But holy hell, I love those first six tracks. "This Town Ain't Big Enough for the Both of Us" is a boring choice for a finalist in the "Best Sparks Song" competition (the choice is boring, not the song), but sometimes things are obvious for a reason. After the gradual fade-in, with Russell singing the first verse over a relatively subdued keyboard part, the song becomes absolutely bonkers and fantastic, with loud guitar riffs, B-Western (the "B" stands for "Best") gunshots, hilariously majestic organ chords, over-the-top guitar wanks, and above all Russell proclaiming bizarre "if we battle I'm going to win" imagery in his own faux-operatic manner. "Amateur Hour" is an up-beat number centered around a guitar line that doubles as the chorus melody, full of variations in tempo and intensity, and with Russell singing an amazing melody about teenagers learning to become good at sex. Best line: "Dance laugh wine dine and talk and sing / But those cannot replace what is the real thing / It's a lot like playing the violin / You cannot start off and be Yehudi Menuhin." "Falling in Love With Myself Again," as you might expect, is a love song for a narcissist, based around a bombastic waltz crossed with what's essentially circus music, and it's impossible for me to not have the chorus echo around in my head afterwards (and fortunately, I'm happy for it to be there).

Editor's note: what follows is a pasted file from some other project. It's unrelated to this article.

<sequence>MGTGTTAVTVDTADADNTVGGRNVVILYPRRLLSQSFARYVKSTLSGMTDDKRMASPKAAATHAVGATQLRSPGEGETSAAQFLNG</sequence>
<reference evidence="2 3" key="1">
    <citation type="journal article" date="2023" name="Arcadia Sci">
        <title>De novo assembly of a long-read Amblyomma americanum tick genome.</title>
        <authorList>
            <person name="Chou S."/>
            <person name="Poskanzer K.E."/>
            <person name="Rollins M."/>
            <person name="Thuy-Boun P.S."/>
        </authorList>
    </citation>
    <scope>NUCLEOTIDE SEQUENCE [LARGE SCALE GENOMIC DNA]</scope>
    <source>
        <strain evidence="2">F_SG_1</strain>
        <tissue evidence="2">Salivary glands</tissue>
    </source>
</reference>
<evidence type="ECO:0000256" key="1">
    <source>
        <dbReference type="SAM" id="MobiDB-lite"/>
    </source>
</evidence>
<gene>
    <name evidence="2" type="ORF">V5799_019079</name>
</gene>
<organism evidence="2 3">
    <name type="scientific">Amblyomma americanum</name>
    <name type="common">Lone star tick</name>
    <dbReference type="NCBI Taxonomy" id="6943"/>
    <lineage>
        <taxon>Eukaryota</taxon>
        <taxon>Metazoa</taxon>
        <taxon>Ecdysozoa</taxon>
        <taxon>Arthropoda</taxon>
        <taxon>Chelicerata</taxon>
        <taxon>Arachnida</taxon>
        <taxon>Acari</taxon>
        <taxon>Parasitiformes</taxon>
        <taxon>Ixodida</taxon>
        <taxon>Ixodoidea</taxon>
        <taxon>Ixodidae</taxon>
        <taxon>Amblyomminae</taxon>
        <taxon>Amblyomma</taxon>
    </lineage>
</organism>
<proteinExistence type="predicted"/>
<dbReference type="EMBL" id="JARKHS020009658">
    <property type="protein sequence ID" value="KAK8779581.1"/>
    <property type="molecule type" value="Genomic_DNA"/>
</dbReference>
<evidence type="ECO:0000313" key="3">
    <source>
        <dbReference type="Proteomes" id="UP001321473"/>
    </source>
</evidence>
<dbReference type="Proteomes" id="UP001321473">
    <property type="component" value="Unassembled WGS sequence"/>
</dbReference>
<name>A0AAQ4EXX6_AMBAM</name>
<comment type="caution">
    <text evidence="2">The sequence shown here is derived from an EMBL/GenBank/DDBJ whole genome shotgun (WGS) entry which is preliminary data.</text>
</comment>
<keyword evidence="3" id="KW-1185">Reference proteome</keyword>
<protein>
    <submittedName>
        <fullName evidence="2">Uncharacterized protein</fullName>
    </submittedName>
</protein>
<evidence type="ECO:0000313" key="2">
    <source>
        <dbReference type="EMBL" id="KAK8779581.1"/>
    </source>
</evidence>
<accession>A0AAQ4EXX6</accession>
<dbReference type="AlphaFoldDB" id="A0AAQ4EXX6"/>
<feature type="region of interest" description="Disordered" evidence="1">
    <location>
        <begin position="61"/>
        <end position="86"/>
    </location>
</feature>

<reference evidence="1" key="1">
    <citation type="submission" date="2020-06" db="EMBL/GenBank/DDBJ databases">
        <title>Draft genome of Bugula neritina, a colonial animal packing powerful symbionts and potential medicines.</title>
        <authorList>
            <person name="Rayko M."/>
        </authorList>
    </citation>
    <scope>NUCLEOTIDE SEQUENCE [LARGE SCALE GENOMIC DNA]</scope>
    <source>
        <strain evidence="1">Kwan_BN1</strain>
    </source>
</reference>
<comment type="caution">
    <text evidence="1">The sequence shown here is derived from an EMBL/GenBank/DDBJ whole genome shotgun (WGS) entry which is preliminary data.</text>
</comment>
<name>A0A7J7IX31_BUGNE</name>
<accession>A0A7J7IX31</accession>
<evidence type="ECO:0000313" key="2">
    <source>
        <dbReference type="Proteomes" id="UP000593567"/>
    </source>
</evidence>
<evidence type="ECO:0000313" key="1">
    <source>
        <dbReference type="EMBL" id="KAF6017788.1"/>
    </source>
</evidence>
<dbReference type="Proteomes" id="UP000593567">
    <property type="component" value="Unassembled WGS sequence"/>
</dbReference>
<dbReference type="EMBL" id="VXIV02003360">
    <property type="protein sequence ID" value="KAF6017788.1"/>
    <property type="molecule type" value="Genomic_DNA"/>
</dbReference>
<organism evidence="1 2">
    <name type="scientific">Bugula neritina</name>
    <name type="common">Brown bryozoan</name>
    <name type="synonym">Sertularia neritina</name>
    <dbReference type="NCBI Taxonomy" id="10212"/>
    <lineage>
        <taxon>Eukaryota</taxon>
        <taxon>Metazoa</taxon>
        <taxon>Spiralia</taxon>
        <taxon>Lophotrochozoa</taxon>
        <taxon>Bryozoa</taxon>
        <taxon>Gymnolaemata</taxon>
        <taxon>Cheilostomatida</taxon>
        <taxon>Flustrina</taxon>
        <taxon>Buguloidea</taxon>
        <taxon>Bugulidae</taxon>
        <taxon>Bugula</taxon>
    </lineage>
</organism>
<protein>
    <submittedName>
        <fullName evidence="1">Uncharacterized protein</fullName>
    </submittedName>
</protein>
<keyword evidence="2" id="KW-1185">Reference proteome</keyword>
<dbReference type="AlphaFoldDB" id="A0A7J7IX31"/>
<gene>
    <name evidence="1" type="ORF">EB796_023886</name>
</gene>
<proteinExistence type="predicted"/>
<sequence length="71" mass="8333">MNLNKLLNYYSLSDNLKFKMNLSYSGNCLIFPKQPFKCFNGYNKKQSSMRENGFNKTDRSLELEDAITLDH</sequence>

It's not an easy task to pick out clear favorites out of this group of six tracks, but in giving it some thought, I find myself inclined to pick "This Town ..." and "Here in Heaven." The story behind "Here in Heaven" is great: a Romeo and Juliet pair make a suicide pact, Romeo goes through with it, Juliet backs out, Romeo is kinda sad and kinda pissed off about his situation. In terms of music, the song has long been a favorite of mine for singing in the shower, especially for the fun contrast between the tense descending melody in the verses and the chorus in an appropriate higher register ("Up here in heaven without you/Up here in heaven without you/Up here in heaven without you/It is hell knowing that your health will keep you out of here for many many years), and I've always especially admired the uneven intensity of the instrumentation under the chorus. Best line: "Juliet, I thought we had agreed/Now I know why you let me take the lead."